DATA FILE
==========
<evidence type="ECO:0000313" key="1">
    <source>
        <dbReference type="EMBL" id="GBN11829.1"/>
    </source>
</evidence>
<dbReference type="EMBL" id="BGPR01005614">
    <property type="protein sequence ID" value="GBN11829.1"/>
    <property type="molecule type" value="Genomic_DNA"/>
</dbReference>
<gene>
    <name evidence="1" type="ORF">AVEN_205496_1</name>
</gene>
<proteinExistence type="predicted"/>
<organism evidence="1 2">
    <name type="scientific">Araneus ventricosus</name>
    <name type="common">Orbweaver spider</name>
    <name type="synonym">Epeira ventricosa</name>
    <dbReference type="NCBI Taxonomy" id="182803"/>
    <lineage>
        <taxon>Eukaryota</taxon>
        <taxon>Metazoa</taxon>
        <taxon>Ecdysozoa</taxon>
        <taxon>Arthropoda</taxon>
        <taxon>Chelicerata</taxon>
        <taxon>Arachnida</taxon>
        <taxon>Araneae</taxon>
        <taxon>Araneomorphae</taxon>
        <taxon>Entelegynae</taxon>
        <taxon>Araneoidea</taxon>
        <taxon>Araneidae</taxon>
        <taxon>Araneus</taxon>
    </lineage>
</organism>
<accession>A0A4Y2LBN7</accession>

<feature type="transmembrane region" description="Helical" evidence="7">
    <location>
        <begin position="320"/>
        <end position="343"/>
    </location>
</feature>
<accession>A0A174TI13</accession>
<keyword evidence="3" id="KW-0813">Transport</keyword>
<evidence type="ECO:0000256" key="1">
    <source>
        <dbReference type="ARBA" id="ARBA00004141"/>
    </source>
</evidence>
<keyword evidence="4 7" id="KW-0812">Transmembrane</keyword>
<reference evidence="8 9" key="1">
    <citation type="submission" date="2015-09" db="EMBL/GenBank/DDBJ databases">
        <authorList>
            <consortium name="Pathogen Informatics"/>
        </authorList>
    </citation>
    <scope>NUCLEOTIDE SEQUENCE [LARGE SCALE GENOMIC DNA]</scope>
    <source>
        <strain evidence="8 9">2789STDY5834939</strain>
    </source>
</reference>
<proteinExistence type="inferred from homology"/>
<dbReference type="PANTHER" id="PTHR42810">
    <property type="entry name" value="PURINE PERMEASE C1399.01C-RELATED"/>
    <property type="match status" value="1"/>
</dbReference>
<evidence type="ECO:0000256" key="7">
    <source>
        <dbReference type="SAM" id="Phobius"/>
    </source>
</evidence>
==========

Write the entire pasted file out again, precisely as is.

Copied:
<evidence type="ECO:0000313" key="1">
    <source>
        <dbReference type="EMBL" id="GBN11829.1"/>
    </source>
</evidence>
<dbReference type="EMBL" id="BGPR01005614">
    <property type="protein sequence ID" value="GBN11829.1"/>
    <property type="molecule type" value="Genomic_DNA"/>
</dbReference>
<gene>
    <name evidence="1" type="ORF">AVEN_205496_1</name>
</gene>
<proteinExistence type="predicted"/>
<organism evidence="1 2">
    <name type="scientific">Araneus ventricosus</name>
    <name type="common">Orbweaver spider</name>
    <name type="synonym">Epeira ventricosa</name>
    <dbReference type="NCBI Taxonomy" id="182803"/>
    <lineage>
        <taxon>Eukaryota</taxon>
        <taxon>Metazoa</taxon>
        <taxon>Ecdysozoa</taxon>
        <taxon>Arthropoda</taxon>
        <taxon>Chelicerata</taxon>
        <taxon>Arachnida</taxon>
        <taxon>Araneae</taxon>
        <taxon>Araneomorphae</taxon>
        <taxon>Entelegynae</taxon>
        <taxon>Araneoidea</taxon>
        <taxon>Araneidae</taxon>
        <taxon>Araneus</taxon>
    </lineage>
</organism>
<accession>A0A4Y2LBN7</accession>

<feature type="transmembrane region" description="Helical" evidence="7">
    <location>
        <begin position="320"/>
        <end position="343"/>
    </location>
</feature>
<accession>A0A174TI13</accession>
<keyword evidence="3" id="KW-0813">Transport</keyword>
<evidence type="ECO:0000256" key="1">
    <source>
        <dbReference type="ARBA" id="ARBA00004141"/>
    </source>
</evidence>
<keyword evidence="4 7" id="KW-0812">Transmembrane</keyword>
<reference evidence="8 9" key="1">
    <citation type="submission" date="2015-09" db="EMBL/GenBank/DDBJ databases">
        <authorList>
            <consortium name="Pathogen Informatics"/>
        </authorList>
    </citation>
    <scope>NUCLEOTIDE SEQUENCE [LARGE SCALE GENOMIC DNA]</scope>
    <source>
        <strain evidence="8 9">2789STDY5834939</strain>
    </source>
</reference>
<proteinExistence type="inferred from homology"/>
<dbReference type="PANTHER" id="PTHR42810">
    <property type="entry name" value="PURINE PERMEASE C1399.01C-RELATED"/>
    <property type="match status" value="1"/>
</dbReference>
<evidence type="ECO:0000256" key="7">
    <source>
        <dbReference type="SAM" id="Phobius"/>
    </source>
</evidence>